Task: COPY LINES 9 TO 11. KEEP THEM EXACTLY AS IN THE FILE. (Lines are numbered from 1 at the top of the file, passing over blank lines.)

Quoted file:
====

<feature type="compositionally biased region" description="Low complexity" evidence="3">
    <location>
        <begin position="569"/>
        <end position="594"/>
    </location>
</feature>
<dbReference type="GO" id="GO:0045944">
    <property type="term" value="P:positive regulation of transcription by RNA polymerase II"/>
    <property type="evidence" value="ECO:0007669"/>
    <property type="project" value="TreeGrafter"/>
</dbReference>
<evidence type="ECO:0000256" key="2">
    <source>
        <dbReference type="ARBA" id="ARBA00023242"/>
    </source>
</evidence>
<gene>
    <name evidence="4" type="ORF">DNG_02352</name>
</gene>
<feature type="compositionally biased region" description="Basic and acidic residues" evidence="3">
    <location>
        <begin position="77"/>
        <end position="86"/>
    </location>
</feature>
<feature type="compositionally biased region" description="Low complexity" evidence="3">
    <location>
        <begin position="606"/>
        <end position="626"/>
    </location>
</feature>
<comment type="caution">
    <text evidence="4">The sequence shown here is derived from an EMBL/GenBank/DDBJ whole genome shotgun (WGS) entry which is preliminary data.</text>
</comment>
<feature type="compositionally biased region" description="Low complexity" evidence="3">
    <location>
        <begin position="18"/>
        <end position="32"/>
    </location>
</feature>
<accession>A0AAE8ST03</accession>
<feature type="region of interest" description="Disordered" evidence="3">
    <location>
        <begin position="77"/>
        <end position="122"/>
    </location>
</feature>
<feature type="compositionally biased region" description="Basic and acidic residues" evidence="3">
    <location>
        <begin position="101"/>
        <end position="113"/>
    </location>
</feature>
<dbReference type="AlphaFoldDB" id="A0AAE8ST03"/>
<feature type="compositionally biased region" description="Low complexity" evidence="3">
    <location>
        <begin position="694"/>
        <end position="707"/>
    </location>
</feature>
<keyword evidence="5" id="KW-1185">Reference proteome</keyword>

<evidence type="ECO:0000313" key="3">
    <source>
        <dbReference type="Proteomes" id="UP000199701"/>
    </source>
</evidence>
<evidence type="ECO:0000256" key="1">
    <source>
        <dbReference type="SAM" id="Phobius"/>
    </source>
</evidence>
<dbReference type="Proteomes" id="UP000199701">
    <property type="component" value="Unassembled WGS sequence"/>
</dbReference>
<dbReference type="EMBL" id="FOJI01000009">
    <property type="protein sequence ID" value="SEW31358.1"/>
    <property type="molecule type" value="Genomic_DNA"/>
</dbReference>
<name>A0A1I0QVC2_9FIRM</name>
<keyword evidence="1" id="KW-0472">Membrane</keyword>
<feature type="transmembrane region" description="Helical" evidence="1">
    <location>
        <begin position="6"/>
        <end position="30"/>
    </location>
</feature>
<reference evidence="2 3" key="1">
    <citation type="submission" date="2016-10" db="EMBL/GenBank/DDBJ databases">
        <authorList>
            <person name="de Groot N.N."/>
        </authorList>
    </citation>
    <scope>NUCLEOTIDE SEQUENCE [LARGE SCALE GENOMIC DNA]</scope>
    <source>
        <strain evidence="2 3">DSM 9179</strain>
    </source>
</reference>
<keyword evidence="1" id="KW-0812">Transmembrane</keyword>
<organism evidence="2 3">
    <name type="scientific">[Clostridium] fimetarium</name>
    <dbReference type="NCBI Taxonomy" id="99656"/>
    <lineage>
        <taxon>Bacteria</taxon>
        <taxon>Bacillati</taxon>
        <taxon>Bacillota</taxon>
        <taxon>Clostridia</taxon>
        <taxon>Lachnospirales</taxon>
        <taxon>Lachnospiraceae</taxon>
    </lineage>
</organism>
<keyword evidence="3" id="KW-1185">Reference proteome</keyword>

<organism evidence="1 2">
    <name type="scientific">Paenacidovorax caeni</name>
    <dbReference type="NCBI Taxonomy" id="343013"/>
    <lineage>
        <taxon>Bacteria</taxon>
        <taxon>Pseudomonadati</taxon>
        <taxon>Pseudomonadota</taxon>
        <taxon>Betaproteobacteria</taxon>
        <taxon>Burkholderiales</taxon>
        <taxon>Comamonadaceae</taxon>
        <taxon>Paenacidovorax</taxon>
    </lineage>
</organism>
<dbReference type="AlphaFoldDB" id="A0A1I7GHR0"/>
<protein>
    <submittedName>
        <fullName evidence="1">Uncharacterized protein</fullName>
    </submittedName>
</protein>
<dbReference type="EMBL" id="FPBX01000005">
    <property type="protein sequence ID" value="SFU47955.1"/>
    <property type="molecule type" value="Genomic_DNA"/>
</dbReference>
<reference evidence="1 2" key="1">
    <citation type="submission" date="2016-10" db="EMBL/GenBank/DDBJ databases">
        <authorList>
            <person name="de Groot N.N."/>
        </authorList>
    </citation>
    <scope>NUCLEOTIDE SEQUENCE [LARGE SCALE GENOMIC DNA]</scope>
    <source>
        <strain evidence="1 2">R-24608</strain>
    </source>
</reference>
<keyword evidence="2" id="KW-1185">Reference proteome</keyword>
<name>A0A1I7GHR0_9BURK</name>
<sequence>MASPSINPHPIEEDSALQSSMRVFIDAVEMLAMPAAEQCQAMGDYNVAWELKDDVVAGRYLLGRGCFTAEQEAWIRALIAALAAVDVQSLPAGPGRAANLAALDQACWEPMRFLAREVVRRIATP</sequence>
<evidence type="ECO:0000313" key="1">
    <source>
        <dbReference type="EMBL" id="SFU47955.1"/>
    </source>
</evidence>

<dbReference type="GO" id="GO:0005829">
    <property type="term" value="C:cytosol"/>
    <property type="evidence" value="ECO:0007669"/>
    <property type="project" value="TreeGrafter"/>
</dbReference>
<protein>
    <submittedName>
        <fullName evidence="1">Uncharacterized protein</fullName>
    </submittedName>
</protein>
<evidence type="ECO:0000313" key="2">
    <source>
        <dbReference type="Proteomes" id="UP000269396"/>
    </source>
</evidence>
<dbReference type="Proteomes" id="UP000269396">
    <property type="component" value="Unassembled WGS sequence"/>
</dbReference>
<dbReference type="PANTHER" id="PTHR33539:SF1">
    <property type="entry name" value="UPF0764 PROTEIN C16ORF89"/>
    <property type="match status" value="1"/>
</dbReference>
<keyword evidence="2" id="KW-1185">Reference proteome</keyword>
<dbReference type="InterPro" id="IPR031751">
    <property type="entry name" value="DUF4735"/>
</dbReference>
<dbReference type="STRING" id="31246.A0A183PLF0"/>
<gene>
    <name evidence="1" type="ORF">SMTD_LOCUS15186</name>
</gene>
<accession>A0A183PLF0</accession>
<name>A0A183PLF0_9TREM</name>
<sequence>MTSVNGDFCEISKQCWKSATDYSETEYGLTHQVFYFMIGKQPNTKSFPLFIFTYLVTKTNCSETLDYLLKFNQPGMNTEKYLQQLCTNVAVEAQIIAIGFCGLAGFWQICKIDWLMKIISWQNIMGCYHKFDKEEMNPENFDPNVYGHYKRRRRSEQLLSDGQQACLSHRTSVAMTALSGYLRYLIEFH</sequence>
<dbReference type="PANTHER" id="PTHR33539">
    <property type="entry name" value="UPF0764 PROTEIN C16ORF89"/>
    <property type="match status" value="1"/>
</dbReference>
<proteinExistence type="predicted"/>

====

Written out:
    <property type="evidence" value="ECO:0007669"/>
    <property type="project" value="TreeGrafter"/>
</dbReference>